Welfare at a social distance: Research shows benefits claimants want more support
A major project led by the University of Salford investigating the benefits system during Covid-19 has published research showing that benefit claimants are looking for work and want more support.
The Welfare at A Social Distance project, led by the Sustainable Housing & Urban Studies Unit at the University of Salford, in collaboration with Leeds University Business School, University of Leeds, University of Kent and London School of Economics, published their first report in June 2020 after surveying new benefit claimants, including those claiming Universal Credit.
Their findings show that the majority of new benefits claimants are looking for work, despite the fact that the job seeking requirements of benefits claimants have been paused during the pandemic. A survey undertaken in May - June 2020 of 2,364 new Universal Credit and Jobseekers’ Allowance claimants showed that 59% of respondents are already seeking employment, and 67% voiced that they needed more support in their employment search, such as advice on their job search direction, skills improvement and training.
The Welfare at a Social Distance researchers also found that many new Universal Credit claimants who were working before the pandemic are still attached to their prior job, with circumstances varying from being furloughed, to having no shifts or clients, working fewer hours with less pay, working the same/more hours, and not working due to sickness or other reasons. They estimate that 750,000 new Universal Credit or Jobseekers Allowance claimants are currently unemployed, which while a large rise from the pre-pandemic figures, is significantly lower than the 1,400,000 estimate by the Office for National Statistics.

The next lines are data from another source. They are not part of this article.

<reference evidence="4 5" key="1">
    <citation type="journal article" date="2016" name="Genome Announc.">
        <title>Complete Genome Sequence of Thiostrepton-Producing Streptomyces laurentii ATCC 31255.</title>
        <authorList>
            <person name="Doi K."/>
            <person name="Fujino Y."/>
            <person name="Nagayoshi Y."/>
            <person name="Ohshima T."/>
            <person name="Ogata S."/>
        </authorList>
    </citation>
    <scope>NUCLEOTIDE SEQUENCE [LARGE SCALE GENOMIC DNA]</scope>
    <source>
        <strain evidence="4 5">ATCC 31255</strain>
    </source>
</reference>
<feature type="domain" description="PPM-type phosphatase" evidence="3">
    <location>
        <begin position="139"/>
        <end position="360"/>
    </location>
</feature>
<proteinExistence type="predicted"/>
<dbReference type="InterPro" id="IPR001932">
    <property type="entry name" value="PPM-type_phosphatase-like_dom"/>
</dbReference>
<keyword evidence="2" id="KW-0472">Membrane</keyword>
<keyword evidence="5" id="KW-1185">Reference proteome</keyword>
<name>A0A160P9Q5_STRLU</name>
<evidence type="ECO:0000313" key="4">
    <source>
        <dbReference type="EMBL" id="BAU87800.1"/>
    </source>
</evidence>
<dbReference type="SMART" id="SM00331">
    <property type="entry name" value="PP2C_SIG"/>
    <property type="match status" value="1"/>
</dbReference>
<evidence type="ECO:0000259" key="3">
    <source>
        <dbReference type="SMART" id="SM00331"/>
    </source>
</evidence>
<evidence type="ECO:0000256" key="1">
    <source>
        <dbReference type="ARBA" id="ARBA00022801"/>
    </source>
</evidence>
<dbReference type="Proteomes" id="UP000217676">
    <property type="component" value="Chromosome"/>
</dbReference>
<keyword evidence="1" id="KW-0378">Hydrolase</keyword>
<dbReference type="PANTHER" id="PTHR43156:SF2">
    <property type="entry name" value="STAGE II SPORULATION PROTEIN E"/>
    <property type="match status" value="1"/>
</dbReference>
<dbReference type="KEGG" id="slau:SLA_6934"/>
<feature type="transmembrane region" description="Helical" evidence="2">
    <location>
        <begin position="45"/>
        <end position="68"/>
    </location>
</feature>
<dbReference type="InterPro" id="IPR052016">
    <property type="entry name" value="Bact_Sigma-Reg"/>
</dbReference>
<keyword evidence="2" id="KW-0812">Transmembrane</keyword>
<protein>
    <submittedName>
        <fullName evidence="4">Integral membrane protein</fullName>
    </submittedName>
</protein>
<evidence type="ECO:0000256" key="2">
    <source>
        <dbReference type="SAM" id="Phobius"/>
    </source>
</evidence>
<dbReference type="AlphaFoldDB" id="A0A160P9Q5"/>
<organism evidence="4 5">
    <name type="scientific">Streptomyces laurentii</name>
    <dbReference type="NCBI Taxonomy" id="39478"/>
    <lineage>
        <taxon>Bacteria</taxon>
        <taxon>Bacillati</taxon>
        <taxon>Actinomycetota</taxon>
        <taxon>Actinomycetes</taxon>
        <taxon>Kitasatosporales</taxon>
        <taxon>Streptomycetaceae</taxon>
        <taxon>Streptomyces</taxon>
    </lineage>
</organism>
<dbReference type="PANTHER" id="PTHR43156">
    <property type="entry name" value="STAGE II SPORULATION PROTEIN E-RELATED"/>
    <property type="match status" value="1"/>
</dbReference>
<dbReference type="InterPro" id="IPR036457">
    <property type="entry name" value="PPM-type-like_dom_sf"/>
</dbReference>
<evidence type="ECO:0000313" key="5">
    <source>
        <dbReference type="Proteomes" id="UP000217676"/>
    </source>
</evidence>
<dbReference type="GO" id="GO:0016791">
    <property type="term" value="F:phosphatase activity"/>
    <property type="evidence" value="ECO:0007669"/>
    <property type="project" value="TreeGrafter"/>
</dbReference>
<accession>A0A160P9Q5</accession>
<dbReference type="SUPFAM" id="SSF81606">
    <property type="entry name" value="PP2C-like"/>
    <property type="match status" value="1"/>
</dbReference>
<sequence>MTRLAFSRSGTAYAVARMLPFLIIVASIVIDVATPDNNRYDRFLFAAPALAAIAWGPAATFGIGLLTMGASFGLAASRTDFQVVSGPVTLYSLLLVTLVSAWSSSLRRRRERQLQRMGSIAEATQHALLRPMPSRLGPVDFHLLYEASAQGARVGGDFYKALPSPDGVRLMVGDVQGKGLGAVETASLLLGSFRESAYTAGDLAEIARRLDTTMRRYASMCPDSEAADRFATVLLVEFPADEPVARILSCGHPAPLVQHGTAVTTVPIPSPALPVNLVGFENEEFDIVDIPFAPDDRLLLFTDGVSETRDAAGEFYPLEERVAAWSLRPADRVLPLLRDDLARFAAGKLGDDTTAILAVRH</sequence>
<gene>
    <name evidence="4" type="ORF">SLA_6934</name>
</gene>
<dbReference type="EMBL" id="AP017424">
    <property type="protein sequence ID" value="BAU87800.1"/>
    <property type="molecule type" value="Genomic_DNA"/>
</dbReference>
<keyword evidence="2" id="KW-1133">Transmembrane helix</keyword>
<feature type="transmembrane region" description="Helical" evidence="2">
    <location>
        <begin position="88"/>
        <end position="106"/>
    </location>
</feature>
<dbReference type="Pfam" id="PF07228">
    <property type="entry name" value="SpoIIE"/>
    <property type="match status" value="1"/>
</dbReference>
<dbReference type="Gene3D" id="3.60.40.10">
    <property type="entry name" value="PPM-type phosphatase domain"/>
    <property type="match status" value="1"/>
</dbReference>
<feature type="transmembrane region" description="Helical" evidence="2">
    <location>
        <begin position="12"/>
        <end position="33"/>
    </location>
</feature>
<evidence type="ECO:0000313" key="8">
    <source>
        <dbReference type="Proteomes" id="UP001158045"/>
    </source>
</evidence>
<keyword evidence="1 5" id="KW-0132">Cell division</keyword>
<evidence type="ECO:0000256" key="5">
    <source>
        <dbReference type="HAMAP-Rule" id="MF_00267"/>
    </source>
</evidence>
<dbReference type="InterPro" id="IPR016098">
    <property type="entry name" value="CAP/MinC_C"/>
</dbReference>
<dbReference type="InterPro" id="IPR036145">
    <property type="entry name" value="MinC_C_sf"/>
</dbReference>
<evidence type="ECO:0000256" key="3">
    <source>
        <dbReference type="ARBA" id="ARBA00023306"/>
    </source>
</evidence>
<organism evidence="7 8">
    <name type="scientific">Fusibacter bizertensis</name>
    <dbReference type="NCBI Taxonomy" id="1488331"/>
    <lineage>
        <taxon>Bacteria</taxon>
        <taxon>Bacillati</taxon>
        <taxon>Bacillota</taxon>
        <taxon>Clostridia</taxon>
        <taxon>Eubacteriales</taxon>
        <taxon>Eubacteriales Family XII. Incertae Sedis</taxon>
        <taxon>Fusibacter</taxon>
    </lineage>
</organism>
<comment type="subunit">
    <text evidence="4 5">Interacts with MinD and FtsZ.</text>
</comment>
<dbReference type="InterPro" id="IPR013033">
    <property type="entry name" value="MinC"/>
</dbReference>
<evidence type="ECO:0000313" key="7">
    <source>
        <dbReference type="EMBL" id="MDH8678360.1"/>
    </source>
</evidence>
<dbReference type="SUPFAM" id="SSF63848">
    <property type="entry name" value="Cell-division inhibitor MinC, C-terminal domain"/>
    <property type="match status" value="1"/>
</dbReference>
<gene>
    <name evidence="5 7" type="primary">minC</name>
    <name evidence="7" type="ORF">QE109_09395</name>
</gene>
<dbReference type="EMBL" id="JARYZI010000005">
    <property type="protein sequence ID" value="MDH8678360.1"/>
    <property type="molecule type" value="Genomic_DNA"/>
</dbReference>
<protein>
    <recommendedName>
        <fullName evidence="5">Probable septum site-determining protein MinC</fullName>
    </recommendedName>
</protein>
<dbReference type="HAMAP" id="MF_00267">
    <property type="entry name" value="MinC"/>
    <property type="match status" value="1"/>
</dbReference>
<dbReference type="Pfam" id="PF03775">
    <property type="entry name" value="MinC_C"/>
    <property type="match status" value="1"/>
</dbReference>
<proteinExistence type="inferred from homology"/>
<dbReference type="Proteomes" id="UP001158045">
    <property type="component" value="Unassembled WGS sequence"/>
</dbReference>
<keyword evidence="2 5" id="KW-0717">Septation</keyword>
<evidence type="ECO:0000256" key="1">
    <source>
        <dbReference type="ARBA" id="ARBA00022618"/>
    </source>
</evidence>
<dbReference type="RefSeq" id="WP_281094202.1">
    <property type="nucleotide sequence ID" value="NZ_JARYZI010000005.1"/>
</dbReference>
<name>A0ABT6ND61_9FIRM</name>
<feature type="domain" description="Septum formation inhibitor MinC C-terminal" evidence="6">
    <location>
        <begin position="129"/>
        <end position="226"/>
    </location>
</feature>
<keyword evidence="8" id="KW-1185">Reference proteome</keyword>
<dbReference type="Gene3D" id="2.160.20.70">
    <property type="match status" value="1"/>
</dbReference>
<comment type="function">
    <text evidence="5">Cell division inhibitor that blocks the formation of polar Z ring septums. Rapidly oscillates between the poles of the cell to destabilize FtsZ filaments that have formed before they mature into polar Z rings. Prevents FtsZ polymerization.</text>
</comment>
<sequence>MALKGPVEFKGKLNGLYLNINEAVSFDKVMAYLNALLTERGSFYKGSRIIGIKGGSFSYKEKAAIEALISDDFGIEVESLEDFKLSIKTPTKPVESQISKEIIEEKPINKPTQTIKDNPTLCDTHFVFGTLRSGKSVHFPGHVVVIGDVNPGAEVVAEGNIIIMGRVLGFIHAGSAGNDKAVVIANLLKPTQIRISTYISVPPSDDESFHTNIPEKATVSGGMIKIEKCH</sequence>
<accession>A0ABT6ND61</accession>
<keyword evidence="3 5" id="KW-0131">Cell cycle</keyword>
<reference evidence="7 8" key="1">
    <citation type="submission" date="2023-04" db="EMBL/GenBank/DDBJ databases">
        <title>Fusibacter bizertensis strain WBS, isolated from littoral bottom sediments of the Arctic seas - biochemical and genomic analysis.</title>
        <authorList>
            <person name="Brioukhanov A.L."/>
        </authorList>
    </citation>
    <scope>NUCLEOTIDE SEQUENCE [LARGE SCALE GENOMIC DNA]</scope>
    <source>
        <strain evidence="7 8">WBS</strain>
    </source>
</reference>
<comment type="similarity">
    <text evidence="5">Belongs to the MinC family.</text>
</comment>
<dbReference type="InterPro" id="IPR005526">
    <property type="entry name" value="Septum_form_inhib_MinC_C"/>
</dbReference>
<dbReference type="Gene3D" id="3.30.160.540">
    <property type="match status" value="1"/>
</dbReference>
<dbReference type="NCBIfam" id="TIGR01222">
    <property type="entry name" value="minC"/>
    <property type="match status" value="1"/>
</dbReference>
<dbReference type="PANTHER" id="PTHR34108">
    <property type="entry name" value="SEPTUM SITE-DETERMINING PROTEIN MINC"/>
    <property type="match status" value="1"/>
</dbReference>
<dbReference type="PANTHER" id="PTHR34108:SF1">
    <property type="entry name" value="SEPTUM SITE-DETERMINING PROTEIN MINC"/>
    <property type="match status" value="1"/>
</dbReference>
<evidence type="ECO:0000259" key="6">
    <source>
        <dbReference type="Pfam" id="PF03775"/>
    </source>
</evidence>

The Welfare at a Social Distance research team, involving Professor Lisa Scullion, Dr Ben Baumberg Geiger, Dr Kate Summers, Dr Jo Ingold, Dr David Robertshaw , and Dr Daniel Edmiston was awarded £618,000 by the Economic and Social Research Council to investigate how the benefits system was operating during the pandemic, as part of UK Research and Innovation’s rapid response to the Covid-19 crisis. Dr Jo Ingold commented:
“Our rapid response evidence for policymakers and practitioners involved in delivering employment support highlight that many people are already looking for work. This adds more weight to existing evidence that newly-reintroduced benefit conditionality is counter-productive, especially in a labour market that is uncertain.”
Our research also emphasises the need for newly-unemployed individuals to receive immediate and urgent support to help them identify different jobs and sectors and to upskill.
Research findings published in the report were featured in a recent New Statesman article investigating the five-week delay for Universal Credit benefits claimants receiving their first payment.